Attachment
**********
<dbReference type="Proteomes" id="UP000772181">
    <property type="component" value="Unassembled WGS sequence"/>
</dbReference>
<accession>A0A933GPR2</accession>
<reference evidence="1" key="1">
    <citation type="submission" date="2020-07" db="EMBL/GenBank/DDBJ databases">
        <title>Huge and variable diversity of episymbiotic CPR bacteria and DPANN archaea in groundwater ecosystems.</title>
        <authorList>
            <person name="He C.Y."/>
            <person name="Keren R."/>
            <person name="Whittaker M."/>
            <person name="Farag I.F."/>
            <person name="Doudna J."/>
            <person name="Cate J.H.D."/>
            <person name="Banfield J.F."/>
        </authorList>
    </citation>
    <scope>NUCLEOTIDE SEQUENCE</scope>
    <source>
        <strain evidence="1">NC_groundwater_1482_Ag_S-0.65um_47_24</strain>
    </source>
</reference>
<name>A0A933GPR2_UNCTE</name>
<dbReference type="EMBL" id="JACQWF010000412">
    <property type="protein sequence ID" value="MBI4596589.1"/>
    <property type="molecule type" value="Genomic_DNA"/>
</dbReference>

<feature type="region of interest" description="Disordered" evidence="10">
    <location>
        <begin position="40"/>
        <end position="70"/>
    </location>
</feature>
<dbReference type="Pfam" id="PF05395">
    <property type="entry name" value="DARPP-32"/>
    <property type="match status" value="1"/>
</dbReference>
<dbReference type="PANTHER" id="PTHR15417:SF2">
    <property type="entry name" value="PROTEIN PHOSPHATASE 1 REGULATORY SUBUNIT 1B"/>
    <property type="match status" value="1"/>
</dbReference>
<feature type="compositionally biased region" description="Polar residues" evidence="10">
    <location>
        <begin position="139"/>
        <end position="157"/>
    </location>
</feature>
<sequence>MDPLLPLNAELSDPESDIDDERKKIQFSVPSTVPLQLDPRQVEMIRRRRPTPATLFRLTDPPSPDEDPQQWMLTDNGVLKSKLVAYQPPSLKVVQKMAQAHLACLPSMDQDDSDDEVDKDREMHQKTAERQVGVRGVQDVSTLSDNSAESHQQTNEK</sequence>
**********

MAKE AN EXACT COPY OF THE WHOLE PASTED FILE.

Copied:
<dbReference type="Proteomes" id="UP000772181">
    <property type="component" value="Unassembled WGS sequence"/>
</dbReference>
<accession>A0A933GPR2</accession>
<reference evidence="1" key="1">
    <citation type="submission" date="2020-07" db="EMBL/GenBank/DDBJ databases">
        <title>Huge and variable diversity of episymbiotic CPR bacteria and DPANN archaea in groundwater ecosystems.</title>
        <authorList>
            <person name="He C.Y."/>
            <person name="Keren R."/>
            <person name="Whittaker M."/>
            <person name="Farag I.F."/>
            <person name="Doudna J."/>
            <person name="Cate J.H.D."/>
            <person name="Banfield J.F."/>
        </authorList>
    </citation>
    <scope>NUCLEOTIDE SEQUENCE</scope>
    <source>
        <strain evidence="1">NC_groundwater_1482_Ag_S-0.65um_47_24</strain>
    </source>
</reference>
<name>A0A933GPR2_UNCTE</name>
<dbReference type="EMBL" id="JACQWF010000412">
    <property type="protein sequence ID" value="MBI4596589.1"/>
    <property type="molecule type" value="Genomic_DNA"/>
</dbReference>

<feature type="region of interest" description="Disordered" evidence="10">
    <location>
        <begin position="40"/>
        <end position="70"/>
    </location>
</feature>
<dbReference type="Pfam" id="PF05395">
    <property type="entry name" value="DARPP-32"/>
    <property type="match status" value="1"/>
</dbReference>
<dbReference type="PANTHER" id="PTHR15417:SF2">
    <property type="entry name" value="PROTEIN PHOSPHATASE 1 REGULATORY SUBUNIT 1B"/>
    <property type="match status" value="1"/>
</dbReference>
<feature type="compositionally biased region" description="Polar residues" evidence="10">
    <location>
        <begin position="139"/>
        <end position="157"/>
    </location>
</feature>
<sequence>MDPLLPLNAELSDPESDIDDERKKIQFSVPSTVPLQLDPRQVEMIRRRRPTPATLFRLTDPPSPDEDPQQWMLTDNGVLKSKLVAYQPPSLKVVQKMAQAHLACLPSMDQDDSDDEVDKDREMHQKTAERQVGVRGVQDVSTLSDNSAESHQQTNEK</sequence>